In this case two sperm donors who happened to be in a civil partnership together (of over 20 years) made applications to the Court for permission to make substantive applications for contact and residence in relation to their biological children.
The two mothers were each also in their own civil partnerships. The two mothers had thus conceived via the two sperm donors, three children. Of these three children, two were young enough to be subject to this current application.
The Court noted the principle in statute (Human Fertilisation and Embryology Act 2008) that lesbian couples and their children should be in exactly the same legal position as other types of parents and children. The Court found however that it could still grant leave to other persons to make applications for Section 8 orders (Children Act 1989).
In these cases, the facts were such that both donors had been allowed to establish relationships with the children. The Court therefore found denial of permission to them to make applications in relation to those children would be to violate their rights to family and private life under Articles 6 and 8 of the European Convention on Human Rights.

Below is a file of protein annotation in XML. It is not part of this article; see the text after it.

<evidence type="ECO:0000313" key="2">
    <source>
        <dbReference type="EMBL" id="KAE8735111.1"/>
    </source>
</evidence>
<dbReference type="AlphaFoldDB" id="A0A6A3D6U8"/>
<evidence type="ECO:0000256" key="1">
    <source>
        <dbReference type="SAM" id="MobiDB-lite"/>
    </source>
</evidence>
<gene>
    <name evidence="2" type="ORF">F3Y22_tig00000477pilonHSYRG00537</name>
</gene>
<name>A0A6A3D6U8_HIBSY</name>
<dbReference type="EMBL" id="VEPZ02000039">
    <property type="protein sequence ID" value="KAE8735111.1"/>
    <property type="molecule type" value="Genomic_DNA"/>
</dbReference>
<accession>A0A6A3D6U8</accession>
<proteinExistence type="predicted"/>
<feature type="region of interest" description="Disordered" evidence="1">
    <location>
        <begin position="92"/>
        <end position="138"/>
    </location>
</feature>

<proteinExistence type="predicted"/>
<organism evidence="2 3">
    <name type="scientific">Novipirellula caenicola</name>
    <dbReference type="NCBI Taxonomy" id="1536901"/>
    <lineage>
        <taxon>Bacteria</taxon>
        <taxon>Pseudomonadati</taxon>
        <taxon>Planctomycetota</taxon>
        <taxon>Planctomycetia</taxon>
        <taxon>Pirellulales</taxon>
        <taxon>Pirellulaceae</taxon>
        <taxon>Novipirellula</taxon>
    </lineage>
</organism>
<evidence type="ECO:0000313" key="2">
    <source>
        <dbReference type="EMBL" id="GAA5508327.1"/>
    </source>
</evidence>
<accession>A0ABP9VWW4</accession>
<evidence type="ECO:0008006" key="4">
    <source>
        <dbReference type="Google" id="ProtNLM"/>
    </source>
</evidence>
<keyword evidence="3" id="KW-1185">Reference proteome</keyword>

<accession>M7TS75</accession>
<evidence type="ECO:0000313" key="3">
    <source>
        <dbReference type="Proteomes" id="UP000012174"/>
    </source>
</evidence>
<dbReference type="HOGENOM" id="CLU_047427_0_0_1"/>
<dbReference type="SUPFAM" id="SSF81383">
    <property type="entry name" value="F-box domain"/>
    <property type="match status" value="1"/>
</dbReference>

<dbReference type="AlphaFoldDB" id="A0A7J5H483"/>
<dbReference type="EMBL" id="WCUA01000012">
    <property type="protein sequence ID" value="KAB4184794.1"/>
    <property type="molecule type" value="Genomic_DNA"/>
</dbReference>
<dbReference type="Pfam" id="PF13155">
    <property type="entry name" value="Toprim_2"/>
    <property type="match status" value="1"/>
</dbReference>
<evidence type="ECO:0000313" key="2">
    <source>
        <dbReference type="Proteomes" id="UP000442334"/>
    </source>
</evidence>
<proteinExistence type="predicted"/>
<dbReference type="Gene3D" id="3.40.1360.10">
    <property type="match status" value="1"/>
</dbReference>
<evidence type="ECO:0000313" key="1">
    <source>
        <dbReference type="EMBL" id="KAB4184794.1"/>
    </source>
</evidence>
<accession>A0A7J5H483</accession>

As a result, the Court allowed leave to each biological father to apply to the Court for contact to their respective child. Leave to apply for residence however was not granted, the Court finding that the applicant did not have an arguable case for any form of residence order.
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